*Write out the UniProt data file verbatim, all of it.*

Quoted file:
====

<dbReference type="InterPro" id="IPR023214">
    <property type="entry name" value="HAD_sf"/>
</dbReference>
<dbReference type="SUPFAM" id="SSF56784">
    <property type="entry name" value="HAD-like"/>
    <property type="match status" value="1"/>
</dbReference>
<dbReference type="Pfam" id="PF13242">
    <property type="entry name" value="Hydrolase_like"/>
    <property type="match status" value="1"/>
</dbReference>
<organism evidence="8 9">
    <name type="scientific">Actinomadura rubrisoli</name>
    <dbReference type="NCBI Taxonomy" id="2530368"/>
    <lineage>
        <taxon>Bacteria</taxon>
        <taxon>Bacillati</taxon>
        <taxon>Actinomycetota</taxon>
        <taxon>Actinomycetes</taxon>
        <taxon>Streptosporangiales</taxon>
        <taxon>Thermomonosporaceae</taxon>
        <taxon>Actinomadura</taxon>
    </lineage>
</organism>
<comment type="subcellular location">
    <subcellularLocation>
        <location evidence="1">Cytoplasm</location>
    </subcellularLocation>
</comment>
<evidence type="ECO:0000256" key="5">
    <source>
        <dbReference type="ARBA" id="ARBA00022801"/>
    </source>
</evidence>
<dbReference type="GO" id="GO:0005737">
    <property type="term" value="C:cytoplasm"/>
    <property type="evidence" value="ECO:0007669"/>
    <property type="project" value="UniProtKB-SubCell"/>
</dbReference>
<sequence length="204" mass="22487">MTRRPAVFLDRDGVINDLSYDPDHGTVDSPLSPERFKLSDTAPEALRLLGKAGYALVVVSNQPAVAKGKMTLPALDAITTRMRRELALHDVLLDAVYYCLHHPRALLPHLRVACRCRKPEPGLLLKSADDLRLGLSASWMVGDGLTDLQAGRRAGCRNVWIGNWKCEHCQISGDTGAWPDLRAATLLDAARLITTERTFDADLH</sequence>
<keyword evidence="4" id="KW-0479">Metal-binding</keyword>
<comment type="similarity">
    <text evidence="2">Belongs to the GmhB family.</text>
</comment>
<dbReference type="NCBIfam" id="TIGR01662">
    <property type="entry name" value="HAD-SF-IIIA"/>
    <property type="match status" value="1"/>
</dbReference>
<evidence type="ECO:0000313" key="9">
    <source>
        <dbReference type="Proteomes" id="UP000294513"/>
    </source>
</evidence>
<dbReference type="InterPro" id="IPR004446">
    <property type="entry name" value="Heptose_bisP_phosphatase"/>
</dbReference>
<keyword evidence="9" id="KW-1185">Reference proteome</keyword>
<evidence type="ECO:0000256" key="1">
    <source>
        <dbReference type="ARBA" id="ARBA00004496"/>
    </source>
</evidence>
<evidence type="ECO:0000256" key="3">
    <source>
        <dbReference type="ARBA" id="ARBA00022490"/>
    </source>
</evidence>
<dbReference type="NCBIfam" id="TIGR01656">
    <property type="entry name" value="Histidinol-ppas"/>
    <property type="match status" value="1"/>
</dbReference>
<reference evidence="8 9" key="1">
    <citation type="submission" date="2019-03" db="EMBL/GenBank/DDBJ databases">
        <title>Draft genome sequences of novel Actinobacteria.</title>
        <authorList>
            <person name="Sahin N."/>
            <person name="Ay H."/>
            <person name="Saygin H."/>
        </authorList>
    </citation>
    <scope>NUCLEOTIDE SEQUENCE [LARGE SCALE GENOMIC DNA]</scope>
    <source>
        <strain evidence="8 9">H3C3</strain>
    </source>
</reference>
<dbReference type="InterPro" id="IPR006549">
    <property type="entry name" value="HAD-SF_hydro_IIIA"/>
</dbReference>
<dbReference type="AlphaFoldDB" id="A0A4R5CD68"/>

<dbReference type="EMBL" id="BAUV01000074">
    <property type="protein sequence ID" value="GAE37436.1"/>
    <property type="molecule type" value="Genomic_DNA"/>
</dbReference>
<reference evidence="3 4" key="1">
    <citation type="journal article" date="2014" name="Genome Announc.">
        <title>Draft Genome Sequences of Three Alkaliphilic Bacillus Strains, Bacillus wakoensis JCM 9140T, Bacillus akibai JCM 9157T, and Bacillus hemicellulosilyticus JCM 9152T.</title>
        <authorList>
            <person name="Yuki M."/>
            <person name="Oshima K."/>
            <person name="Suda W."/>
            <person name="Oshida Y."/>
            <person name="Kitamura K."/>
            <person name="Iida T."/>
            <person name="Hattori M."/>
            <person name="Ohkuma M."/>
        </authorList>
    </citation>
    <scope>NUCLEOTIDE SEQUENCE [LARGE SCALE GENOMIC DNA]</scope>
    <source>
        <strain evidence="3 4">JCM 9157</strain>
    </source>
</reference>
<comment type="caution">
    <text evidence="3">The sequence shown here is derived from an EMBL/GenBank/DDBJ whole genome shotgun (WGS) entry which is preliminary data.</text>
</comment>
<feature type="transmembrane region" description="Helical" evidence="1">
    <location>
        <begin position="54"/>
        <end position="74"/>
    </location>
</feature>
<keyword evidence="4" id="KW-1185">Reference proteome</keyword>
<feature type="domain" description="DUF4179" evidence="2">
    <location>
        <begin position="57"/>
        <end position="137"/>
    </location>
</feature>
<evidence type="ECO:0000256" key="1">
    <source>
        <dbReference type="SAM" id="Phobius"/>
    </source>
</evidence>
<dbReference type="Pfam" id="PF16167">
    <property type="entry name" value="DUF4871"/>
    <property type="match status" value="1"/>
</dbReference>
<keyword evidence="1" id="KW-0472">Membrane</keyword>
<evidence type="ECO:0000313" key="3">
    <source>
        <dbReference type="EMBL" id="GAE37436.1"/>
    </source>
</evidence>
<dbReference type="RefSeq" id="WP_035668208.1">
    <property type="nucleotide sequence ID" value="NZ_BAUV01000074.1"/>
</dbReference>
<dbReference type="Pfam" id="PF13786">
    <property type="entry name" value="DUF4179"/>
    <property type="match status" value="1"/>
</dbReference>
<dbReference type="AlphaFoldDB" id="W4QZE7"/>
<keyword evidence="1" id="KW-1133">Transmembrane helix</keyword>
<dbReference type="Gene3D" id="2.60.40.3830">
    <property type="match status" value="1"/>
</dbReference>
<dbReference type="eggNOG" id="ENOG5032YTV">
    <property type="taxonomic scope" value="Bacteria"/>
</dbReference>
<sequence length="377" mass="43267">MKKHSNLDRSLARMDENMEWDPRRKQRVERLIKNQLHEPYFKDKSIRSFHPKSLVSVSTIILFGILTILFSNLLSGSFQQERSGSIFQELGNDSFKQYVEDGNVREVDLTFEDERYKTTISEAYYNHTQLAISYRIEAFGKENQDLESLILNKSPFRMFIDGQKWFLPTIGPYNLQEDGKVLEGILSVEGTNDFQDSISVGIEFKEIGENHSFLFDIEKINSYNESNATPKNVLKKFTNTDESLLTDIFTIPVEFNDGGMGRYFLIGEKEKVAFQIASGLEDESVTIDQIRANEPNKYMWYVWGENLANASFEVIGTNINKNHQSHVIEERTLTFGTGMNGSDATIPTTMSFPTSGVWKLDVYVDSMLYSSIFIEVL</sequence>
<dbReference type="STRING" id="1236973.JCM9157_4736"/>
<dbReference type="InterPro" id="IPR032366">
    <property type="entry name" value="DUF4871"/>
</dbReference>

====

<dbReference type="InterPro" id="IPR023214">
    <property type="entry name" value="HAD_sf"/>
</dbReference>
<dbReference type="SUPFAM" id="SSF56784">
    <property type="entry name" value="HAD-like"/>
    <property type="match status" value="1"/>
</dbReference>
<dbReference type="Pfam" id="PF13242">
    <property type="entry name" value="Hydrolase_like"/>
    <property type="match status" value="1"/>
</dbReference>
<organism evidence="8 9">
    <name type="scientific">Actinomadura rubrisoli</name>
    <dbReference type="NCBI Taxonomy" id="2530368"/>
    <lineage>
        <taxon>Bacteria</taxon>
        <taxon>Bacillati</taxon>
        <taxon>Actinomycetota</taxon>
        <taxon>Actinomycetes</taxon>
        <taxon>Streptosporangiales</taxon>
        <taxon>Thermomonosporaceae</taxon>
        <taxon>Actinomadura</taxon>
    </lineage>
</organism>
<comment type="subcellular location">
    <subcellularLocation>
        <location evidence="1">Cytoplasm</location>
    </subcellularLocation>
</comment>
<evidence type="ECO:0000256" key="5">
    <source>
        <dbReference type="ARBA" id="ARBA00022801"/>
    </source>
</evidence>
<dbReference type="GO" id="GO:0005737">
    <property type="term" value="C:cytoplasm"/>
    <property type="evidence" value="ECO:0007669"/>
    <property type="project" value="UniProtKB-SubCell"/>
</dbReference>
<sequence length="204" mass="22487">MTRRPAVFLDRDGVINDLSYDPDHGTVDSPLSPERFKLSDTAPEALRLLGKAGYALVVVSNQPAVAKGKMTLPALDAITTRMRRELALHDVLLDAVYYCLHHPRALLPHLRVACRCRKPEPGLLLKSADDLRLGLSASWMVGDGLTDLQAGRRAGCRNVWIGNWKCEHCQISGDTGAWPDLRAATLLDAARLITTERTFDADLH</sequence>
<keyword evidence="4" id="KW-0479">Metal-binding</keyword>
<comment type="similarity">
    <text evidence="2">Belongs to the GmhB family.</text>
</comment>
<dbReference type="NCBIfam" id="TIGR01662">
    <property type="entry name" value="HAD-SF-IIIA"/>
    <property type="match status" value="1"/>
</dbReference>
<evidence type="ECO:0000313" key="9">
    <source>
        <dbReference type="Proteomes" id="UP000294513"/>
    </source>
</evidence>
<dbReference type="InterPro" id="IPR004446">
    <property type="entry name" value="Heptose_bisP_phosphatase"/>
</dbReference>
<keyword evidence="9" id="KW-1185">Reference proteome</keyword>
<evidence type="ECO:0000256" key="1">
    <source>
        <dbReference type="ARBA" id="ARBA00004496"/>
    </source>
</evidence>
<evidence type="ECO:0000256" key="3">
    <source>
        <dbReference type="ARBA" id="ARBA00022490"/>
    </source>
</evidence>
<dbReference type="NCBIfam" id="TIGR01656">
    <property type="entry name" value="Histidinol-ppas"/>
    <property type="match status" value="1"/>
</dbReference>
<reference evidence="8 9" key="1">
    <citation type="submission" date="2019-03" db="EMBL/GenBank/DDBJ databases">
        <title>Draft genome sequences of novel Actinobacteria.</title>
        <authorList>
            <person name="Sahin N."/>
            <person name="Ay H."/>
            <person name="Saygin H."/>
        </authorList>
    </citation>
    <scope>NUCLEOTIDE SEQUENCE [LARGE SCALE GENOMIC DNA]</scope>
    <source>
        <strain evidence="8 9">H3C3</strain>
    </source>
</reference>
<dbReference type="InterPro" id="IPR006549">
    <property type="entry name" value="HAD-SF_hydro_IIIA"/>
</dbReference>
<dbReference type="AlphaFoldDB" id="A0A4R5CD68"/>

<dbReference type="EMBL" id="BAUV01000074">
    <property type="protein sequence ID" value="GAE37436.1"/>
    <property type="molecule type" value="Genomic_DNA"/>
</dbReference>
<reference evidence="3 4" key="1">
    <citation type="journal article" date="2014" name="Genome Announc.">
        <title>Draft Genome Sequences of Three Alkaliphilic Bacillus Strains, Bacillus wakoensis JCM 9140T, Bacillus akibai JCM 9157T, and Bacillus hemicellulosilyticus JCM 9152T.</title>
        <authorList>
            <person name="Yuki M."/>
            <person name="Oshima K."/>
            <person name="Suda W."/>
            <person name="Oshida Y."/>
            <person name="Kitamura K."/>
            <person name="Iida T."/>
            <person name="Hattori M."/>
            <person name="Ohkuma M."/>
        </authorList>
    </citation>
    <scope>NUCLEOTIDE SEQUENCE [LARGE SCALE GENOMIC DNA]</scope>
    <source>
        <strain evidence="3 4">JCM 9157</strain>
    </source>
</reference>
<comment type="caution">
    <text evidence="3">The sequence shown here is derived from an EMBL/GenBank/DDBJ whole genome shotgun (WGS) entry which is preliminary data.</text>
</comment>
<feature type="transmembrane region" description="Helical" evidence="1">
    <location>
        <begin position="54"/>
        <end position="74"/>
    </location>
</feature>
<keyword evidence="4" id="KW-1185">Reference proteome</keyword>
<feature type="domain" description="DUF4179" evidence="2">
    <location>
        <begin position="57"/>
        <end position="137"/>
    </location>
</feature>
<evidence type="ECO:0000256" key="1">
    <source>
        <dbReference type="SAM" id="Phobius"/>
    </source>
</evidence>
<dbReference type="Pfam" id="PF16167">
    <property type="entry name" value="DUF4871"/>
    <property type="match status" value="1"/>
</dbReference>
<keyword evidence="1" id="KW-0472">Membrane</keyword>
<evidence type="ECO:0000313" key="3">
    <source>
        <dbReference type="EMBL" id="GAE37436.1"/>
    </source>
</evidence>
<dbReference type="RefSeq" id="WP_035668208.1">
    <property type="nucleotide sequence ID" value="NZ_BAUV01000074.1"/>
</dbReference>
<dbReference type="Pfam" id="PF13786">
    <property type="entry name" value="DUF4179"/>
    <property type="match status" value="1"/>
</dbReference>
<dbReference type="AlphaFoldDB" id="W4QZE7"/>
<keyword evidence="1" id="KW-1133">Transmembrane helix</keyword>
<dbReference type="Gene3D" id="2.60.40.3830">
    <property type="match status" value="1"/>
</dbReference>
<dbReference type="eggNOG" id="ENOG5032YTV">
    <property type="taxonomic scope" value="Bacteria"/>
</dbReference>
<sequence length="377" mass="43267">MKKHSNLDRSLARMDENMEWDPRRKQRVERLIKNQLHEPYFKDKSIRSFHPKSLVSVSTIILFGILTILFSNLLSGSFQQERSGSIFQELGNDSFKQYVEDGNVREVDLTFEDERYKTTISEAYYNHTQLAISYRIEAFGKENQDLESLILNKSPFRMFIDGQKWFLPTIGPYNLQEDGKVLEGILSVEGTNDFQDSISVGIEFKEIGENHSFLFDIEKINSYNESNATPKNVLKKFTNTDESLLTDIFTIPVEFNDGGMGRYFLIGEKEKVAFQIASGLEDESVTIDQIRANEPNKYMWYVWGENLANASFEVIGTNINKNHQSHVIEERTLTFGTGMNGSDATIPTTMSFPTSGVWKLDVYVDSMLYSSIFIEVL</sequence>
<dbReference type="STRING" id="1236973.JCM9157_4736"/>
<dbReference type="InterPro" id="IPR032366">
    <property type="entry name" value="DUF4871"/>
</dbReference>